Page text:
I’ve always admired wine people for managing to do good without being do-gooders, for which reason, Thirsty Reader, your correspondent will recognize them here from time to time. Such acknowledgment is not to be construed as beatification nor is neglect anything more than ill-chance—the doings, if you will, of the Murphya, that mysterious organization whose function it is to see to it that every day in every way Murphy’s Law remains in rude good health. Readers, if any, are free to nominate candidates—briefly, please—of their own.
Excuse My Dust
The annual Staglin Family Music Festival for Mental Health, (Saturday, September 11) has over 15 years raised some $95 million for research and treatment of brain disorders. ALL the money goes to charity because sponsors underwrite all expenses.
Glenn Close is scheduled to attend—she helped the Staglins launch bringchange2mind.com, which com-bats the stigma of mental illness. Dwight Yoakum will perform. Wine will pour—much of it, I’m told, rare, cultish stuff. For tix and more info: the Staglin Music Festival for Mental Health 2010. Yeah, it’s expensive, but the cause is good and it should be worth the price just to sit on the Rutherford Bench and breathe the Rutherford Dust.
Iron Horse Does the Wave
The peerless Joy Sterling of Iron Horse Vineyards introduces Ocean Reserve, a limited-production sparkling wine ($40), to help National Geographic Society save the ocean—and not just from BP, either—by pledging $4 a bottle to Nat Geo’s Ocean Initiative. Or so we hear–Joy herself is keeping mum owing to some sort of NGS embargo. There won’t be a word for some weeks, but not everyone is as lip-zipped as La Joy, and my spies, powerful friends, figures of influence and important allies are all more than eager to spill the beans. My fingers are in every pie and my irons are in every fire, as it were. So . . . only 1000 cases were produced; they’ll reach the distributor early next month. Also, OC is a blanc de blancs concocted with a dosage unique and a trio of labels based on underwater photos (why not collect the set?). A back-label technogadget, scanned with a cellphone, connects to a video about the making of the cuvee, the ocean’s role in Iron Horse’s micro-climate, and more–much more. Suit yourself, but I’ll be working on getting the cork out. After a certain amount of bullying Joy her-self let slip that she hopes Ocean Reserve will become the holiday gift of the year but grudgingly admits that it will be OK in her book if people buy, in addition or even instead, some of her Chardonnays and Pinots. For my part I’ve been known to topple face-first into her other sparklers. One of them, called Joy! is available only in magnums–perfect for living-large occasions like those that, in this economy, are long vanished from my life. Hot tip: Expect another special wine for Earth Day 2011.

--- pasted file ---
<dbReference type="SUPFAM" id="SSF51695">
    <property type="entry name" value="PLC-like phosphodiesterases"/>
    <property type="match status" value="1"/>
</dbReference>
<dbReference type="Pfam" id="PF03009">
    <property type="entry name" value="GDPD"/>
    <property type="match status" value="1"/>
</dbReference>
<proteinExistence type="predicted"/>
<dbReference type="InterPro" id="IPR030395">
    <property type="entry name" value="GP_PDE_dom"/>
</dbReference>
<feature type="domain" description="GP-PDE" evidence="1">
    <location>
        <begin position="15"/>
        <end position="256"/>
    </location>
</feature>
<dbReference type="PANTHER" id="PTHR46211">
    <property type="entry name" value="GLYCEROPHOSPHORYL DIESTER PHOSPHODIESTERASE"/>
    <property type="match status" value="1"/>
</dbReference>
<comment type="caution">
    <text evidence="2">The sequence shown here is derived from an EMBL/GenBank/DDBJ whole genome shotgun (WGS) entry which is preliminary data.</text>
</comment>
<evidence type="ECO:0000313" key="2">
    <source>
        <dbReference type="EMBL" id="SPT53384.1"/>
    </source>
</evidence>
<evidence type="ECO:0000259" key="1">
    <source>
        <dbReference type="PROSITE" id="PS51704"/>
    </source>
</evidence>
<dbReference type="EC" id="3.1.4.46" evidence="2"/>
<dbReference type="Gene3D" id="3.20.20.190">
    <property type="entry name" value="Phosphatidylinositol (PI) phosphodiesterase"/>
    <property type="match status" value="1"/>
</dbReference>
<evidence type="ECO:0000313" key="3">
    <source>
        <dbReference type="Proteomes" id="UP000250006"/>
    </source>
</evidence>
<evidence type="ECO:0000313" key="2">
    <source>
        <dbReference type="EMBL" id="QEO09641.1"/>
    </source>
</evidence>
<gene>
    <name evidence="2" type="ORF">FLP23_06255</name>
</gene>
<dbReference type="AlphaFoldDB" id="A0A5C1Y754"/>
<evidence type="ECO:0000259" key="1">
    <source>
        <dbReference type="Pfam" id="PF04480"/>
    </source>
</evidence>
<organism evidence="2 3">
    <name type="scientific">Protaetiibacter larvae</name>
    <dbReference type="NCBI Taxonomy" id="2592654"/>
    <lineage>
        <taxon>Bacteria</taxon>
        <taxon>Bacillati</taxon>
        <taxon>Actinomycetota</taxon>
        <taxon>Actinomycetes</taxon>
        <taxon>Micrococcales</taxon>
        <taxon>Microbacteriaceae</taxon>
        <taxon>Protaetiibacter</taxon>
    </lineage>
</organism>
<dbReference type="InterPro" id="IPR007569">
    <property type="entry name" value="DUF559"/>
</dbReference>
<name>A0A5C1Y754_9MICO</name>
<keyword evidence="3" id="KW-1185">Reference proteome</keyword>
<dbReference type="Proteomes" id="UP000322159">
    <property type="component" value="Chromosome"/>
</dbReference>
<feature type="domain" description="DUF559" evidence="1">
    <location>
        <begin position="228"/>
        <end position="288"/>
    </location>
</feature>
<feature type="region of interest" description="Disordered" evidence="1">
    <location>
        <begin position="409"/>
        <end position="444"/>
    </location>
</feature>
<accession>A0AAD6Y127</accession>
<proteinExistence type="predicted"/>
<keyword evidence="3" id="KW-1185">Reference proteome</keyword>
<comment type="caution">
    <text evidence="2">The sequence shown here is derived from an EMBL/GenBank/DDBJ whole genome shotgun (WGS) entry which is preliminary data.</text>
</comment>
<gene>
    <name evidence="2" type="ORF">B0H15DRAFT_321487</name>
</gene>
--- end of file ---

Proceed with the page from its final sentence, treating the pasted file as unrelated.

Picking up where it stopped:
Yee-Haw: Wear Pink, Drink Purple
Hopalong Cassidy was possibly the only cowboy who drank milk (old Hoppy bottles are hawked on eBay) and sarsaparilla rather than whiskey, and the only Western good guy to sport a black hat (he wore black top to bottom, in fact). Despite being a fictional character he represents the gentler side of cowboydom, long obscured by the saloon-and-shoot-‘em-up tradition. Cowboys, after all, are wearing pink these days and they also wrote (and write) poetry–see cowboypoetry.com, pilgrim–so at least
Yes, I know I said the cowboys wear pink. They do, but these cowgirls are, according to The Big Book of Wild West Cliches, a mite purtier.
some of them might have been pleasured by a glass of wine. That brings us to Purple Cowboy, the Official Wine of the Professional Rodeo Cowboys Association, whose 600+ rodeos a year attract some 30 million fans, many of them parched. There are two wines in the corral, Tenacious Red, a Cabernet-Syrah blend, and Night Rider Merlot, which has 5% Cabernet (both $13). ‘Real cowboys do drink wine’ says Terry Wheatley, founder and marketing head of Napa’s Canopy Management, which calls itself a ‘wine creation, sales and marketing company.’ Which means, in short, that there’s a lot of wine out there, and someone has to figure out a way to sell it. Wheatley’s family has a long history in rodeos and she is married to a professional cowboy. Some years back, when her son Wade was competing in a roping championship, she combined rodeo with a campaign called Tough Enough To Wear Pink.
When you see this label, pardner, it’s time to be thinkin’ pink and drinkin’ purple
It has since raised more than $7 million, fighting breast cancer at the rate a one buck donated per case depleted. Both wines hail from Paso Robles (pronounced cowboy-style: row-bles) where real cow-boys can still be found today. Their inspiration was local cowpokes who supposedly worked vines during the week and rodeos on weekends—and the legend is that they liked wine so dark that it turned their teeth purple. As for the ropin’ and ridin’, that’s called a rodeo, which is generally pronounced rodeo but rolls trippingly off the tongue as ro-day-o when dusted with chipotle and splashed with salsa.
OK, amigos? Now I am going to go sit under a tree for a spell, there to pop some Purples and sing a few lonesome old verses of Ghost Riders in the Sky.
–If You Let Them